Inside the house, it signifies areas and objects used for study, accountancy, or storage. The former includes libraries, bookcases, or places where books, pens, and reading/writing instruments are kept (typewriters, word processors, and computers), study halls, office areas, and items used for bookkeeping. Storage areas include cupboards, pantries, closets, cabinets, drawers, and medicine cupboards.

Virgo will also signify objects or areas that serve a purely utilitarian purpose — places or things that are used to store, restore, or repair, such as sewing instruments and machines (also knitting and spinning equipment), tools, and servants’ quarters.

Modern authors also associate the sign with places connected with pets, small animals, and veterinary services.

Countries and cities: These traditionally include Turkey, southern Greece, Athens, Iraq and Baghdad, Croatia, Africa, Jerusalem, Rhodes, southwest France, Toulouse, Paris, Lyons, Heidelberg in Germany, Basle in Switzerland, and Brindisi in Italy.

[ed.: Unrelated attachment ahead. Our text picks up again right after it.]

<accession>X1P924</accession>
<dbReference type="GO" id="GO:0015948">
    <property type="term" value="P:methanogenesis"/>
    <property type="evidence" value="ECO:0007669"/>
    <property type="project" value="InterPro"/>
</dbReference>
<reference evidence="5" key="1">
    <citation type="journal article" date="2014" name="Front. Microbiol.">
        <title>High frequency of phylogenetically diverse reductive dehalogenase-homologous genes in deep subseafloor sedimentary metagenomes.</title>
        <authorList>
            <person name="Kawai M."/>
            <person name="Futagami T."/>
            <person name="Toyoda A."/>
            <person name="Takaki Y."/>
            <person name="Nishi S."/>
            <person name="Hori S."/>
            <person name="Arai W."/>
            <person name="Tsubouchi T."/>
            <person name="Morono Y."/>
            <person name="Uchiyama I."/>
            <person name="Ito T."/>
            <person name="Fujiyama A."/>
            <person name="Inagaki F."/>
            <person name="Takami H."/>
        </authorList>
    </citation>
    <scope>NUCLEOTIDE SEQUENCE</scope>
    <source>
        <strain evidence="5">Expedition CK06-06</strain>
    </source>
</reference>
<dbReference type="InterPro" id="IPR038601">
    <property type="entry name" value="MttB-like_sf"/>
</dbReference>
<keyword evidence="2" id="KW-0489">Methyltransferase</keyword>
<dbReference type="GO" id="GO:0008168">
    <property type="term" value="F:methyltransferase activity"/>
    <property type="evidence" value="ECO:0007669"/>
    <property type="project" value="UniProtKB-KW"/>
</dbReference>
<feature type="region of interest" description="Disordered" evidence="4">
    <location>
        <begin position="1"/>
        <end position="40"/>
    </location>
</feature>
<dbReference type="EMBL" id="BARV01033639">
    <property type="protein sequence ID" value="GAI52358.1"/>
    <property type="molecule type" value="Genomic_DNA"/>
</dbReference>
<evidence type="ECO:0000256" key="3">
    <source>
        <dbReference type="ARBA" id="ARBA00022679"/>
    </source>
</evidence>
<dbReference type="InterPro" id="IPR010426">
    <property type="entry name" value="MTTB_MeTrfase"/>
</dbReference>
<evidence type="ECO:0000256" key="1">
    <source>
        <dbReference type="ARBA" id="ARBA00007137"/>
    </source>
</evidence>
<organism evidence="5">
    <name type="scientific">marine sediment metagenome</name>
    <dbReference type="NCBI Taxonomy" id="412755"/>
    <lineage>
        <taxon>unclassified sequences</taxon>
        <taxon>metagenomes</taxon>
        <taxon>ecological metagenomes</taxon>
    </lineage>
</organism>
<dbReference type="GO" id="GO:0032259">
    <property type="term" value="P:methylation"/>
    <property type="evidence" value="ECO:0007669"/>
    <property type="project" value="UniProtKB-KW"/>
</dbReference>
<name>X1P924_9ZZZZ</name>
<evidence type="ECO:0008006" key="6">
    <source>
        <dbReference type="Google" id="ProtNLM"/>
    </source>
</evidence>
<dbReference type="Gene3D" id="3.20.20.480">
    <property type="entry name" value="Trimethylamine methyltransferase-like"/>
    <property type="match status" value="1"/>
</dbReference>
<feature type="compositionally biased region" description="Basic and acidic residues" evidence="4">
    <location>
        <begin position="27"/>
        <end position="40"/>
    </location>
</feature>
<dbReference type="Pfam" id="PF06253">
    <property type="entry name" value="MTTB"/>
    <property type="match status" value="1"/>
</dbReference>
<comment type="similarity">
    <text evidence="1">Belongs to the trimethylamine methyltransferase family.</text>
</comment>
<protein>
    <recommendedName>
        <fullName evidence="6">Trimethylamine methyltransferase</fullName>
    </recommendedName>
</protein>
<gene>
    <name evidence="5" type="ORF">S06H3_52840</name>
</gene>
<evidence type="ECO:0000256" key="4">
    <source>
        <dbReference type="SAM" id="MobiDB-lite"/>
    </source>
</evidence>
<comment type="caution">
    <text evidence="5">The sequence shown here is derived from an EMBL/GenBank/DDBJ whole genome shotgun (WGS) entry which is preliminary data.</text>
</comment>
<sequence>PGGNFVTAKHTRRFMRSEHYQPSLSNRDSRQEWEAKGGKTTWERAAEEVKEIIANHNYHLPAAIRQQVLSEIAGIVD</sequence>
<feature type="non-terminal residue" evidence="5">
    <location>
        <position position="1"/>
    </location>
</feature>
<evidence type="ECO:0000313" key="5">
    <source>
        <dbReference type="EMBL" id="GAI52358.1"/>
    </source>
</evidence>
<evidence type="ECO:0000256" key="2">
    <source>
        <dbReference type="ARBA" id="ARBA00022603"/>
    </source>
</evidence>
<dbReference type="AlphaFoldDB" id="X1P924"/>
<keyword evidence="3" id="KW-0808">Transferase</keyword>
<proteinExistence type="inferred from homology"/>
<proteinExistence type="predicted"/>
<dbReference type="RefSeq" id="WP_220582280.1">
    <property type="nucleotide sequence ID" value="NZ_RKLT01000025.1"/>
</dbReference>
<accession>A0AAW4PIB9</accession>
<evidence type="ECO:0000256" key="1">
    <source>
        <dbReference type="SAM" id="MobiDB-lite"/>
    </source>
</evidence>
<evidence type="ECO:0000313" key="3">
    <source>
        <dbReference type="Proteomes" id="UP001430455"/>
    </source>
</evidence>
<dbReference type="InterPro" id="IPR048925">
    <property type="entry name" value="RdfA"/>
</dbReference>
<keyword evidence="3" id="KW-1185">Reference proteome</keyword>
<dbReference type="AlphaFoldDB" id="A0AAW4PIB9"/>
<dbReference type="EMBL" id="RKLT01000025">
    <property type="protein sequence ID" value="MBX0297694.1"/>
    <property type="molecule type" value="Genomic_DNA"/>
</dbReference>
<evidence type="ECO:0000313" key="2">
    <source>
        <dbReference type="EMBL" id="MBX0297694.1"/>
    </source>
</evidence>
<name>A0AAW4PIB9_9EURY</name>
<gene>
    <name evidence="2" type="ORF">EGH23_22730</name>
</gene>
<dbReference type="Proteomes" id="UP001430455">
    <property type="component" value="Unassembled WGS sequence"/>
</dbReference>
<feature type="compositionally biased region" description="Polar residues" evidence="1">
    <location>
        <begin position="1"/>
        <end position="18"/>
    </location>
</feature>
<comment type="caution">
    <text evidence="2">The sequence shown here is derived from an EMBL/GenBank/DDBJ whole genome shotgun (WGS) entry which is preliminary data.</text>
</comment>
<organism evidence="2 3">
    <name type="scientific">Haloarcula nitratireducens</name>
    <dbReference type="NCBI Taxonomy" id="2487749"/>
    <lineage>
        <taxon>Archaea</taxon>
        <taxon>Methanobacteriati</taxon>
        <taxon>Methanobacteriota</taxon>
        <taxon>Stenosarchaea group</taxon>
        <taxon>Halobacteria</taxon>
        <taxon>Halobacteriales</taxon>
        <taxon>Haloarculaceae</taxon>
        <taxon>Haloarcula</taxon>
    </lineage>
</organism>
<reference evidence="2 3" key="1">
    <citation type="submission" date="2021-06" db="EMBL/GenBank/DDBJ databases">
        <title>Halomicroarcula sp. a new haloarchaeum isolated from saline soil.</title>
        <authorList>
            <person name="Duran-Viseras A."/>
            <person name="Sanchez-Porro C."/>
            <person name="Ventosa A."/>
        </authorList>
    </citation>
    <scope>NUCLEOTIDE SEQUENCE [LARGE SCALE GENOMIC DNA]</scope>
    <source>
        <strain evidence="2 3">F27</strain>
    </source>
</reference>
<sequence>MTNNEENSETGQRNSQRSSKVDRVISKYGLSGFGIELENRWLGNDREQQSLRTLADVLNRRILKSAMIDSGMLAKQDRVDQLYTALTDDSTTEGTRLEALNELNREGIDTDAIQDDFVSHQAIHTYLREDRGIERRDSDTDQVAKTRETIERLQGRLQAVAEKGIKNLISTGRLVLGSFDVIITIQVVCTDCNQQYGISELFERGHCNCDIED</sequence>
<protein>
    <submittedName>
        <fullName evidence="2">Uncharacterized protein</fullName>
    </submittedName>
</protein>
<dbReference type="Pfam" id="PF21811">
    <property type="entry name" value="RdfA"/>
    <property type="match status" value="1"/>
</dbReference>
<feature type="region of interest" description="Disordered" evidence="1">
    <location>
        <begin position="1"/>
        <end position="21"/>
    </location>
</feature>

Colours: William Lilly associates Virgo with the colour black speckled with blue. Other authors have associated it with white. In general, Virgos avoid strong dynamic colours in decor and personal attire, preferring subtle hues and muted greys and earthy tones.

Stones and Metals: Stones and metals fall under the rulership of planets, not signs, but through its association with Mercury, Virgo is often linked with agate, sardonyx, and stones of diverse colours. Agate seems particularly suitable, since its metaphysical property is said to aid digestion and offer eloquence in writing.

Traditional Definitions

Humane: Humane signs are those represented by human figures: Gemini, Virgo, Libra, and Aquarius (Libra is included on the assumption that the scales are held by a human hand). These signs are renowned for their social graces, leanings towards diplomacy, and intellectual skills. They are also referred to as “manly” or “courteous” signs.

Double-bodied: Double-bodied or bi-corporeal signs are those represented by two figures. All the mutable signs are double-bodied — Gemini: a pair of twins; Virgo: maiden and bird; Sagittarius: man and horse; Pisces: two fishes. These signs are associated with the months that join the seasons and signify a dualistic nature that is easily adaptable and can move between extremes. For this reason, the mutable signs are referred to as “common signs” in traditional terminology.